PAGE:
Standing on a tiny North African fishing boat – known as TO6411 – in London’s South Docks Marina a couple of years ago, I tried to imagine what it had been like for the 36 migrants who had travelled in it across the Mediterranean to the Italian island of Lampedusa. Only a few of us could stand on the deck before it started taking on water, and UK authorities decided it could only safely hold eight people. It wasn’t too hard to imagine the Mediterranean swallowing up this rickety vessel and all those onboard. That this hadn’t happened, and that artist Lucy Wood had subsequently sailed it all the way to London, was astonishing.
I thought about TO6411 when the Government announced last year that it would no longer support search and rescue operations in the Mediterranean. They had created an “unintended ‘pull factor'”, one minister said, encouraging more migrants and refugees to risk their lives to get to Europe.
On the face of it, that made sense – 3,500 migrants died crossing the Med in 2014, compared to around 700 in 2013. James Brokenshire, the Immigration Minister, was right to point out that Italy’s Mare Nostrum rescue teams – introduced after the 2013 Lampedusa tragedy that claimed 359 lives – were being called nearer and nearer to Libyan waters. Libya is the main point of departure for those fleeing conflict and persecution in the Middle East, Sub-Saharan Africa and, increasingly, Libya itself. This trend indicated that the introduction of the Mare Nostrum operation at the end of 2013 had encouraged more people to risk their lives.
There is significant uncertainty here, and the Government’s explanation – that the promise of likely rescue was incentivising behaviour we would want to discourage – sounded plausible. But it failed to account for the escalation of conflicts in Syria and Iraq, and the increasingly precarious situation for the millions of refugees in Jordan, Lebanon and Turkey. So far no-one has been able to provide a conclusive causal delineation for Med migration, allowing this kind of explanation to take root. At best, the Government looked like it was groping around in the dark; at worst, that it was willing to allow migrants to drown to put others off.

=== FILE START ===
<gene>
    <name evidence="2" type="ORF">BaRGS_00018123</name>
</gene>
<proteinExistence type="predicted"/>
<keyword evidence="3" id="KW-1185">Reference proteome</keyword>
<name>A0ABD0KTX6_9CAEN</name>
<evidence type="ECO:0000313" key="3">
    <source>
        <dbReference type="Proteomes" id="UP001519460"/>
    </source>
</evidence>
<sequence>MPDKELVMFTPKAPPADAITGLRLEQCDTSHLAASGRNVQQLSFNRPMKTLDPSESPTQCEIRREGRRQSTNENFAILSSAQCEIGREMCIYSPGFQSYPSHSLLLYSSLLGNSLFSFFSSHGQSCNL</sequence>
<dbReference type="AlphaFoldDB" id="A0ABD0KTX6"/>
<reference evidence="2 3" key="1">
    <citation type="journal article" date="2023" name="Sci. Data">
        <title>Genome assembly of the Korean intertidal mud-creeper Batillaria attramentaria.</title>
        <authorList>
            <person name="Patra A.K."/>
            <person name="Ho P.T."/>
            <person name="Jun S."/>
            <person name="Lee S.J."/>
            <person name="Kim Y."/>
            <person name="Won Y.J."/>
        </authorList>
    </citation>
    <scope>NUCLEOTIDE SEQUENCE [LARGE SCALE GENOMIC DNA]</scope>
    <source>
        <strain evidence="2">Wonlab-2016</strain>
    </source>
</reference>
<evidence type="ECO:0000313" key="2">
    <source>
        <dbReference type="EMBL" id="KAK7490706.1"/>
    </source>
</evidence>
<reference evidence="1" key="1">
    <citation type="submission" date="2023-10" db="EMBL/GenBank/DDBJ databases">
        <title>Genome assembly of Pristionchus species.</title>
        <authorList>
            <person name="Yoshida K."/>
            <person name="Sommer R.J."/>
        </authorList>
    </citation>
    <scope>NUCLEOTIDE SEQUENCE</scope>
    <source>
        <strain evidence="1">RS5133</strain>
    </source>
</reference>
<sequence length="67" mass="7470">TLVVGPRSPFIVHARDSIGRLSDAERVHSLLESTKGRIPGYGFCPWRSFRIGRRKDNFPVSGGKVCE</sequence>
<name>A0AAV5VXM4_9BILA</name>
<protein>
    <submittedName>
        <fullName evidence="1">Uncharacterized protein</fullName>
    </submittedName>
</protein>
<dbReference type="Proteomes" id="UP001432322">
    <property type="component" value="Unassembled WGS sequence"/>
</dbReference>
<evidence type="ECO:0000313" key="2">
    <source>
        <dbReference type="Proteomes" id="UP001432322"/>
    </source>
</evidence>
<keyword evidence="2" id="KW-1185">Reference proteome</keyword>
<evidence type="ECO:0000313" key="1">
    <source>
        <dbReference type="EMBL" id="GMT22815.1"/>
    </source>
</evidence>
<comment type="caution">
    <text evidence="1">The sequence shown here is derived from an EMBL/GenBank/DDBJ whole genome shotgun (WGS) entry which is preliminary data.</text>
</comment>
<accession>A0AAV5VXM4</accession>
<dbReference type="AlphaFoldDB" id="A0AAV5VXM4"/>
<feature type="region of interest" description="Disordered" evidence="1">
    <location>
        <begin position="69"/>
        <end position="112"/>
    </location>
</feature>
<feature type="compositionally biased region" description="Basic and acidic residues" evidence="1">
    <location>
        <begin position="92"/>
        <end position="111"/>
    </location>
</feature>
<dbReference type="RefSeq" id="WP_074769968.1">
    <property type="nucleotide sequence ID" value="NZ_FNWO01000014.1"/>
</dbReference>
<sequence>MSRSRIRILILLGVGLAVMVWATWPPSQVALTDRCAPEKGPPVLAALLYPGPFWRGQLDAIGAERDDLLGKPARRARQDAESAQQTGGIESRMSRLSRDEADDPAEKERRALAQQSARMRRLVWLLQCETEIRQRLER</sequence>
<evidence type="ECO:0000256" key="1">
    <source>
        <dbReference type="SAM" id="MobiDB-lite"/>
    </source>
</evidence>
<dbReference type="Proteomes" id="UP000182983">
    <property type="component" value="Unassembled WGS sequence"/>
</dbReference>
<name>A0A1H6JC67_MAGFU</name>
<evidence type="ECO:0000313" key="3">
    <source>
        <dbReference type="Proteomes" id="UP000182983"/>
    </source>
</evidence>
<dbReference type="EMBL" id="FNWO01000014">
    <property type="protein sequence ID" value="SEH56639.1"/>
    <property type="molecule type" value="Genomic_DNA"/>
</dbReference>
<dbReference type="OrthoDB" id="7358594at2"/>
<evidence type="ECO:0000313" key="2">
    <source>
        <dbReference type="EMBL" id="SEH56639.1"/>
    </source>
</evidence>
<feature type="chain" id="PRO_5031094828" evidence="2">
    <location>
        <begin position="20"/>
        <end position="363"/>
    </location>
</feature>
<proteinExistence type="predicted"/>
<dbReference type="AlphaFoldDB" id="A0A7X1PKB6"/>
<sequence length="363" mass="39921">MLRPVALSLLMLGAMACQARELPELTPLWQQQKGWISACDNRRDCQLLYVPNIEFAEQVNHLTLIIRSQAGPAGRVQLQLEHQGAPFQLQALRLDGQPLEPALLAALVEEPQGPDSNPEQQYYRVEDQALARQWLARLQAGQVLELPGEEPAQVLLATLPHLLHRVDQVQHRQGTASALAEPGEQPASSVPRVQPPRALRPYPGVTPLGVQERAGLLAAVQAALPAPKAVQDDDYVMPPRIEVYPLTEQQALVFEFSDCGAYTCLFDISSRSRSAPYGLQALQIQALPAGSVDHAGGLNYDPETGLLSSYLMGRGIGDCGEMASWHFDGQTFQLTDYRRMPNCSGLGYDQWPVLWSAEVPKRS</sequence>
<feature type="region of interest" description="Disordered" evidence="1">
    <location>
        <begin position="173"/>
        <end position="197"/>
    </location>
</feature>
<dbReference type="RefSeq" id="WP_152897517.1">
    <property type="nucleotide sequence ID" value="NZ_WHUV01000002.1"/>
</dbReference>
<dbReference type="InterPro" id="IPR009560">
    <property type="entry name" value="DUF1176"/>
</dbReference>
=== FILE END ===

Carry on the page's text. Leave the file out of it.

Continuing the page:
Even with Mare Nostrum in place, thousands drowned last year. We can therefore reasonably assume those making the crossing are willing to risk their lives to get to Europe.
What’s happened since the withdrawal of Mare Nostrum sadly reflects this: in the first quarter of 2015, nearly 500 migrants have drowned in the Mediterranean. This weekend alone, nearly 6,000 people were rescued. Since the Government stopped support for search and rescue, more migrants have tried to cross the Mediterranean, and more have died doing so. 2015 is on course to see a record number of people drown in the Med.
In contrast to Mare Nostrum (which had one purpose – to prevent death), the EU’s new Triton border patrol has fewer vessels and only acts when there is immediate danger close to Europe’s coast. It’s becoming clear that many more of the 200,000 rescued last year would have drowned had it not been for Mare Nostrum. That’s why Médecins Sans Frontières have announced they are funding a new search and rescue mission to fill some of the gap that has been left.
Ultimately, politicians in the UK and EU alike are trying to solve a problem having ruled out the solution: the provision of safe and legal routes into Europe. The UK has offered resettlement to just 143 Syrians. Last month, the European Commissioner for Migration, Dimitris Avramopoulos, tried and failed to get agreement from EU ministers to establish centres in North Africa and the Middle East to apply for refugee status and resettlement in Europe from third countries.
With no end to the conflicts and violence in Syria and Iraq in sight, and instability increasing in other parts of the Middle East and Africa, the pursuit of policies to maintain ‘Fortress Europe’ by limiting resettlement opportunities and minimising rescue missions in the Mediterranean will only end one way.